I recently sat down with documentary filmmaker Daniel Raim to discuss his latest project, Fiddler’s Journey to the Big Screen. Narrated by Jeff Goldblum, Raim’s film richly chronicles Norman Jewison’s directorial process while shooting the 1971 musical classic Fiddler on the Roof. Through intimate interviews and behind-the-scenes footage, Raim tells the story of Jewison’s considerable task of transitioning Fiddler from a beloved Broadway musical to a feature film in the early ‘70s. Fiddler’s Journey to the Big Screen is a joyful examination of Jewison’s quest to re-create Jewish life in Tsarist Russia and honor the legacies of all those who made Fiddler on the Roof such an enduring cultural relic.
Fiddler’s Journey to the Big Screen is currently playing at Coolidge Corner Theatre! After the matinee screening on Sunday, June 5, producer (and former Coolidge Executive Director) Sasha Berman will be present for a Q&A, moderated by film critic and journalist Loren King.
BOSTON HASSLE: I really appreciated how Fiddler’s Journey to the Big Screen conveyed the personal significance of Fiddler on the Roof to the people involved in its production. So, before we get into your film in more depth, I would love to hear you talk about your own personal relationship to Fiddler on the Roof prior to this project.
DANIEL RAIM: Sure, I’ll go in chronological order. I saw the movie version of Fiddler on the Roof first. One day when I was about 13 years old, my grandparents just put it on – I remember they had the double VHS cassette. I had never seen the play, I’d never heard the music, but I was already very curious about Jewish history and identity. My grandparents had survived the Holocaust, and seeing it with them was transformational. Not only was I totally taken by the story, the music, and the filmmaking, but I was transported to the Eastern European Jewish shtetl life that I had only ever heard about through their stories. It was very meaningful and seeing it with them was an impactful experience that taught me a lot about Jewish traditions and community, as well as cinema.
About ten years later when I was a student at the American Film Institute, my professor was Robert Boyle, who was the production designer for Fiddler on the Roof. I was so excited to learn that among the many Hitchcock classics he was associated with as a production designer, Fiddler on the Roof was his favorite project. Towards the end of my program at the American Film Institute, I started making a documentary about Robert Boyle called The Man on Lincoln’s Nose – it was a short
[project] that went on to be Oscar nominated – and through making that film, I met and interviewed Norman Jewison. I talked to him about his collaborative work with Robert Boyle across several classic movies like The Russians are Coming, The Russians Are Coming and The Thomas Crown Affair, then culminating with Fiddler on the Roof. In that film, 22 years ago, I interviewed them and discovered this fascinating behind-the-scenes story of their journey as artists.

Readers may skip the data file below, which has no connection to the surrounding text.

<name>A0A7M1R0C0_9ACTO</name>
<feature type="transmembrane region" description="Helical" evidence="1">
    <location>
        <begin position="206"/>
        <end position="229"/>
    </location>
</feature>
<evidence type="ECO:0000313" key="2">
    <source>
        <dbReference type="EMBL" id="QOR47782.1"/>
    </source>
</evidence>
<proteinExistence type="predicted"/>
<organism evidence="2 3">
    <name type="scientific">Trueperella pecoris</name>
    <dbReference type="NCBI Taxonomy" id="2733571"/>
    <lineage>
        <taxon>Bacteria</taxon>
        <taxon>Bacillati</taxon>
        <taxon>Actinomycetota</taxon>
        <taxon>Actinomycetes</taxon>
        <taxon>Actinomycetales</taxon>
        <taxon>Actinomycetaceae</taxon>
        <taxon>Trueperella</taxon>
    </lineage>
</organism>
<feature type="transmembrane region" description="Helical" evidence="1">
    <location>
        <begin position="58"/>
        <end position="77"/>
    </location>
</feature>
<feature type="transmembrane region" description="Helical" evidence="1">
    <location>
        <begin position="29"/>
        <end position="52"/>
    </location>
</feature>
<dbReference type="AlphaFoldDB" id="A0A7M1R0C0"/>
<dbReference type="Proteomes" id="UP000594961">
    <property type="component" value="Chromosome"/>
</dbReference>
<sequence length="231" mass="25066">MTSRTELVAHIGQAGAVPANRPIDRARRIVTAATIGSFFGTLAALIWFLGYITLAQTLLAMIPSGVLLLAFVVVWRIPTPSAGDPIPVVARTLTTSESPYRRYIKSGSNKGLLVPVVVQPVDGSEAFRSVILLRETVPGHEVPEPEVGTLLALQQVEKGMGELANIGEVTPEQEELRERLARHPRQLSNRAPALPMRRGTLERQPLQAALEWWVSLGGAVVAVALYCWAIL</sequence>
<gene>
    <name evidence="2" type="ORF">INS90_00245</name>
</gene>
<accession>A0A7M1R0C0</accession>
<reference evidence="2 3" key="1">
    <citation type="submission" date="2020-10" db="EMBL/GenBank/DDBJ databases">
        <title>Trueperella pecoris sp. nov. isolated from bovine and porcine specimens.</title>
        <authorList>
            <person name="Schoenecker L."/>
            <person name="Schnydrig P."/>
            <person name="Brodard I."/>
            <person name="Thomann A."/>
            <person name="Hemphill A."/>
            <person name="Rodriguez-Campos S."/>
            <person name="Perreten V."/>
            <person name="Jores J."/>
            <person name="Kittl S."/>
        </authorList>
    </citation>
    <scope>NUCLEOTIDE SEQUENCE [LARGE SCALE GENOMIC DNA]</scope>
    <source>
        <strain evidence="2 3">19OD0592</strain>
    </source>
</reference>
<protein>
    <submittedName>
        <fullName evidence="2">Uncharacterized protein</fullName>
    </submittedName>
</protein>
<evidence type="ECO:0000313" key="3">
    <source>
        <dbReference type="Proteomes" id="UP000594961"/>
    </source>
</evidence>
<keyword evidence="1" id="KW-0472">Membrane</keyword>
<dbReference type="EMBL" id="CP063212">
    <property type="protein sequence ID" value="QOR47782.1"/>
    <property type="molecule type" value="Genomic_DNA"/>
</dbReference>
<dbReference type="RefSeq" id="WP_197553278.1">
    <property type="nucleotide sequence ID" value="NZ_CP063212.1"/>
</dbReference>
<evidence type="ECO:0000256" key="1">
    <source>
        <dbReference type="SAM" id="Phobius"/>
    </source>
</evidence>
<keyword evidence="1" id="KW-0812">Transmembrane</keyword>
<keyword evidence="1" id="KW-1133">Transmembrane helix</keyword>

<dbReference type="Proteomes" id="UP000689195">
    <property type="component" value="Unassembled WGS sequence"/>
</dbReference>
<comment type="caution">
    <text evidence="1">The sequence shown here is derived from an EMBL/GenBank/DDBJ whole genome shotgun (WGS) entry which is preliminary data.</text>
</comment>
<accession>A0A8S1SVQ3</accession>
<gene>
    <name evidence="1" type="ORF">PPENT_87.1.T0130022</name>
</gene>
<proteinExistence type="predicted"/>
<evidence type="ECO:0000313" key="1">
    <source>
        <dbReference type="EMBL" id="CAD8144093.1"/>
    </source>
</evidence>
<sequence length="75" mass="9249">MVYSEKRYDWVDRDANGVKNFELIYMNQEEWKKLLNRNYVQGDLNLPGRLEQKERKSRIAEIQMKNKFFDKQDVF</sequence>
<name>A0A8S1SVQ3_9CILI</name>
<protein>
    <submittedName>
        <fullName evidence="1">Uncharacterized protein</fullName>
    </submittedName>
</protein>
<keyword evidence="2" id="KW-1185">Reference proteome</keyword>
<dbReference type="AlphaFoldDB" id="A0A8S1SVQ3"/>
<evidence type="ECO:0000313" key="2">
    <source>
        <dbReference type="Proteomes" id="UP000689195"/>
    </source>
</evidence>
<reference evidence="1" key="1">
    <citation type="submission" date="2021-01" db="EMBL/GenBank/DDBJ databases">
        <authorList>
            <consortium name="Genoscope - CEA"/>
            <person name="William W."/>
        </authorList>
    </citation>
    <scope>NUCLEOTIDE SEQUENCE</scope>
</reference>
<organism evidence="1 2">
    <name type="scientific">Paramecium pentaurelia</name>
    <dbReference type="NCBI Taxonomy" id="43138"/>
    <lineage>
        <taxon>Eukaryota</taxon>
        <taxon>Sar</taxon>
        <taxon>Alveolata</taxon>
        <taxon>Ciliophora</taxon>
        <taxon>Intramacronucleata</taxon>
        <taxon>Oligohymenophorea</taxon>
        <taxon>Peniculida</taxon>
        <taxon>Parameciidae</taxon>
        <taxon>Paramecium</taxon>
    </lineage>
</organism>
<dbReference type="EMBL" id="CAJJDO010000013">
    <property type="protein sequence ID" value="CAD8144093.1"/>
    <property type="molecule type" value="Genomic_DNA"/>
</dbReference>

The third thing that really sparked the idea to make a feature film about this was in 2009, I saw
[Chaim] Topol’s farewell tour in Los Angeles. It was the first time I’d seen
[Fiddler] on stage and it was exciting to see Topol in real life. It was also surreal for me to experience Fiddler on the Roof with an audience made up of very diverse ethnic backgrounds. Everyone was dancing, singing, standing, and rocking back and forth to the music and they knew all the lyrics better than I did. I thought, man, there’s something amazing about Fiddler on the Roof that really touches the minds and hearts of people from all over the world. A few months later, I was very fortunate to interview Topol at his home in Tel Aviv, and that was the beginning.
BH: I noticed that some of the interviews in your film were from 2009. It seems like it was a very long process.
DR: One hundred percent, yeah.
BH: People you interviewed talked about their ideas about the
[unexpected] universal appeal of Fiddler on the Roof, when it seemed like it would be for such a specific audience. Do you have your own ideas about why it’s so well loved?
DR: I think the creators of the Broadway production were genius to delve into themes of family that we can all relate to. I’m now a father and I can relate to what it means to hold onto your values and ideas and to see your children going in another direction. The pain and the humanity of relationships between parents and children. The tragic themes of Exodus, of the refugees leaving Anna Tevka at the end of the story is all too relatable for people all over the world. I think the other part of the genius that made Fiddler so universally appealing is the incredible artistry – the lyrics, the music, and the story telling. It’s so evocative and so emotional. The beauty and the pain, we can all relate.
BH: Absolutely. It really sneaks up on you. I was reminded of the total shift from the first act to the second in revisiting
[Fiddler] through your movie. It starts off in a way so joyful, so wholesome, almost and then it really turns on you
[in the second act]. Zooming out a bit, can you talk about your creative process as a documentarian? Generally speaking, do you seek out subjects, or let them come to you? How to you prefer to find topics to explore in your films?